Delayed onset muscle soreness (DOMS) from exertion is common a day or two after long or intense rides. Pain is often worse if you ride again before fully recovering. Rest and light stretching help ease post-ride butt fatigue.
How can I make my butt stop hurting when I ride?
First, take a few days off the bike. Then make sure your saddle is at the right height and fore/aft position. Tilt the nose down a bit. Make sure your shorts and saddle have moderate padding. Stand up often and use good form. Apply chamois cream. Start back slowly.
What is the best saddle for reducing butt pain?
The best saddles have sufficient rear and midline cutouts to reduce pressure, a moderate amount of padding, a wider sit bone area about 1.5 hands’ width, and a lightly textured cover to increase traction.
Should my sit bones hurt when cycling?
Some discomfort is normal at first but sharp, aching, or continuous pain under your sit bones usually means the saddle is too narrow or firm. Try a wider saddle with a pressure relieving groove or softer padding under your sit bones.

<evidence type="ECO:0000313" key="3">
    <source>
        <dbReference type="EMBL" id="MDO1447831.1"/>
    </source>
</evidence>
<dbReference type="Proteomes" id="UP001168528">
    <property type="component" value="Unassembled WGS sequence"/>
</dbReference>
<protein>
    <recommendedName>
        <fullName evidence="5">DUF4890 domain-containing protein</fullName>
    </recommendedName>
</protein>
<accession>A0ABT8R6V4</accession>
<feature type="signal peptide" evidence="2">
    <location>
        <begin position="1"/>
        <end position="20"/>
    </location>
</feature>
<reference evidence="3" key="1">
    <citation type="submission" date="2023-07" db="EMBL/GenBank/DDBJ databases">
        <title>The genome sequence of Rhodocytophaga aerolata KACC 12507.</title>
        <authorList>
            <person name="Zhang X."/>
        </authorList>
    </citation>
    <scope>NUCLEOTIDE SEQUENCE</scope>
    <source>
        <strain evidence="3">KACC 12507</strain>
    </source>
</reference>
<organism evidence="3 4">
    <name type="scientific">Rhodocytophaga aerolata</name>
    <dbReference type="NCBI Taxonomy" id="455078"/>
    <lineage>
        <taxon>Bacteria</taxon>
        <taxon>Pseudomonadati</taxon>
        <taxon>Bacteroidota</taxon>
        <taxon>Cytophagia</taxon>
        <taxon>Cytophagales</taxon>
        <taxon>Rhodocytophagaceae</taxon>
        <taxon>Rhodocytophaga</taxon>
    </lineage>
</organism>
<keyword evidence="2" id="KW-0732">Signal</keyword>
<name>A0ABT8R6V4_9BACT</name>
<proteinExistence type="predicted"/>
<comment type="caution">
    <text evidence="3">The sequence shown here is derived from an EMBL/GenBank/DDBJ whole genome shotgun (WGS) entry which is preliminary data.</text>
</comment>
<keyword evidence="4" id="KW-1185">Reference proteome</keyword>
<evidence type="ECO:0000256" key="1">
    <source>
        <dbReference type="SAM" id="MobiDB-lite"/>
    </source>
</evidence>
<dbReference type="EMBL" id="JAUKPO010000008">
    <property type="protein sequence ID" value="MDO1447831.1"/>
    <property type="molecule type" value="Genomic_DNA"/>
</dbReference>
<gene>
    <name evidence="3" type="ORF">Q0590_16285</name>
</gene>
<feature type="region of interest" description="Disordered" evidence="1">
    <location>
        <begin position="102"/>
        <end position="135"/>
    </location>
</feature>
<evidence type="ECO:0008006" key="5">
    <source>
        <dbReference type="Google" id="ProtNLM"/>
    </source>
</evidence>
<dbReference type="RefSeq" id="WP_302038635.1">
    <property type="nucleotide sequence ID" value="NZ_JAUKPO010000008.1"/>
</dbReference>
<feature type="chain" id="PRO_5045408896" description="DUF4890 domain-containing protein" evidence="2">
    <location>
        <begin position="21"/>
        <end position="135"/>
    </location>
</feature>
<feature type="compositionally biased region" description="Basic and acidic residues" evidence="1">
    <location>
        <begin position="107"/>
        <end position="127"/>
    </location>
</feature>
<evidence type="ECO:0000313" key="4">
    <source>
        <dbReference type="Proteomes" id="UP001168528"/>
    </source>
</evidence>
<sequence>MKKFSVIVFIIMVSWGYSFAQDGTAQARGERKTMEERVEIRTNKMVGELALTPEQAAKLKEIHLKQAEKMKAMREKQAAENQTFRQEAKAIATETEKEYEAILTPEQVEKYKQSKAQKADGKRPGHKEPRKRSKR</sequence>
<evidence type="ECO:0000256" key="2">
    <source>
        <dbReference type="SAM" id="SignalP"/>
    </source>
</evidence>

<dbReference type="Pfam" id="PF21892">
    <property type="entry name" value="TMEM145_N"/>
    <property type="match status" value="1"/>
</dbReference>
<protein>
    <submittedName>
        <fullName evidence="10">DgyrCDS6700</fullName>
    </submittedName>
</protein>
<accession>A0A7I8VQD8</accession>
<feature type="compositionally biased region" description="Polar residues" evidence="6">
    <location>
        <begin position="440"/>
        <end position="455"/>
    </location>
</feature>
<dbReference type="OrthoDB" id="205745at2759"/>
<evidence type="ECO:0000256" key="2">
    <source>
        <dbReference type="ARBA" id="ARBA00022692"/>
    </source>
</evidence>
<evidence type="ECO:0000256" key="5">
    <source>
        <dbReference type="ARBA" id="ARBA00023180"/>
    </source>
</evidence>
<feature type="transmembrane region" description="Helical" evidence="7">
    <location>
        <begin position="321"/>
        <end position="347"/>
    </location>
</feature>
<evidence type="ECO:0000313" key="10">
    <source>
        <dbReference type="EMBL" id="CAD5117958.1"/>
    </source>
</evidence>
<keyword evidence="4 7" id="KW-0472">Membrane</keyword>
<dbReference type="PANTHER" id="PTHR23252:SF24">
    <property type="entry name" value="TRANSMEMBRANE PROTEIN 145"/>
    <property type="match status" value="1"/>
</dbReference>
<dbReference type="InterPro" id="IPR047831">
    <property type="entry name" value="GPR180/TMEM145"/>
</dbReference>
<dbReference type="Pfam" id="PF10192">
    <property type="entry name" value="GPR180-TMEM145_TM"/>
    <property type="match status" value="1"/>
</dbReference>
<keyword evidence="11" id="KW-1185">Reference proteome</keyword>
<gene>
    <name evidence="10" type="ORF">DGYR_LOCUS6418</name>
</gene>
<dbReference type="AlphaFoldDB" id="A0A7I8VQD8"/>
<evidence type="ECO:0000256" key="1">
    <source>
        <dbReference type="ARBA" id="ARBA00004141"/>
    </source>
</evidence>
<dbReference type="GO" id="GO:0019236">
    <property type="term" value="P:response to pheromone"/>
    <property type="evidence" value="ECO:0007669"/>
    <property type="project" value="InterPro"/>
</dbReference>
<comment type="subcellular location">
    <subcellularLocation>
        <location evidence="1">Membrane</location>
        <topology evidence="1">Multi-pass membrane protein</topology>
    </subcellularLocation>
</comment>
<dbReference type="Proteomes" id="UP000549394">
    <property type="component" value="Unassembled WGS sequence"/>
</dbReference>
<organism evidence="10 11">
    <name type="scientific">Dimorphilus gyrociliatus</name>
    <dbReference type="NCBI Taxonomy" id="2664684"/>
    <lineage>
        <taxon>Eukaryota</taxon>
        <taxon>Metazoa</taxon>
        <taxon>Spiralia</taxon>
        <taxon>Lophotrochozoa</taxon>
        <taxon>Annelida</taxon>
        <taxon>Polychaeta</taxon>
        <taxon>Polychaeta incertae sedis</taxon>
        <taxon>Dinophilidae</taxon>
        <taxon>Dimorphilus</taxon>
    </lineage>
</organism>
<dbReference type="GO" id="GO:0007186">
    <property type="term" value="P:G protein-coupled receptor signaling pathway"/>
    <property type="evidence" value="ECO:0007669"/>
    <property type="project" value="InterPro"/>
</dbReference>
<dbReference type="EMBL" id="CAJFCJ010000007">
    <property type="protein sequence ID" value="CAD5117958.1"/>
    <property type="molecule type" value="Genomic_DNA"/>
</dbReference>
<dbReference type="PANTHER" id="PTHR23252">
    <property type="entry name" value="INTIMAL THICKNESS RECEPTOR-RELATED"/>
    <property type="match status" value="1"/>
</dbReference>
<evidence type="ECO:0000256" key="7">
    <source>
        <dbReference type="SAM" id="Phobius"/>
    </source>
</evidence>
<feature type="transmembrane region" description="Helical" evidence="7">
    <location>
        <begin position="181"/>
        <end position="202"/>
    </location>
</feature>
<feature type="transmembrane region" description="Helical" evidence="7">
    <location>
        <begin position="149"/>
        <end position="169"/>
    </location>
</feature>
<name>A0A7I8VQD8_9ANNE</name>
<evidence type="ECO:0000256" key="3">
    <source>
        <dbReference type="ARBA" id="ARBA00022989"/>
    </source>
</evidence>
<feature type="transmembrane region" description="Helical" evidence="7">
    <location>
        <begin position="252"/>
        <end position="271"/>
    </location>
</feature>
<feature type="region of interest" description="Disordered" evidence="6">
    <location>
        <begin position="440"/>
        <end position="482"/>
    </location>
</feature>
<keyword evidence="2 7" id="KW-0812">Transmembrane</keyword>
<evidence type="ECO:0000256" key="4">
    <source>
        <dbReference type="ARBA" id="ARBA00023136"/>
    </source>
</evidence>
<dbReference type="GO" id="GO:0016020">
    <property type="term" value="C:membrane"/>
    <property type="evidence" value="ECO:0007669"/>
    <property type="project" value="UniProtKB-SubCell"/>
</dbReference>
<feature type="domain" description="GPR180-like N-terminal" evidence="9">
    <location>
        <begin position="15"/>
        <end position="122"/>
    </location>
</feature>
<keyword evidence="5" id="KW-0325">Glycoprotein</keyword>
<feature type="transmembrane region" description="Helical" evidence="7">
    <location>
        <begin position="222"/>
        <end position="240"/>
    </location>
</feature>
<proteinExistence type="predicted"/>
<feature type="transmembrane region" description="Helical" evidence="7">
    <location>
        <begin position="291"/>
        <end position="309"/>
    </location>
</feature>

Why do my butt cheeks hurt after cycling?
Pain or burning in your glute muscles (butt cheeks) is often delayed onset muscle soreness, especially if you ride hard while standing. Hip abductor muscle strain can also radiate into your upper glutes. Stretching helps prevent tightness.
While it’s common for your derriere to hurt after time in the bike saddle, ongoing discomfort or severe pain isn’t normal and indicates changes are needed. Use these tips to prevent and relieve a sore butt from cycling to keep your backside comfortable on the bike long-term. Proper saddle fit, bike adjustments, riding techniques, and padded shorts go a long way toward making your rear road-ready.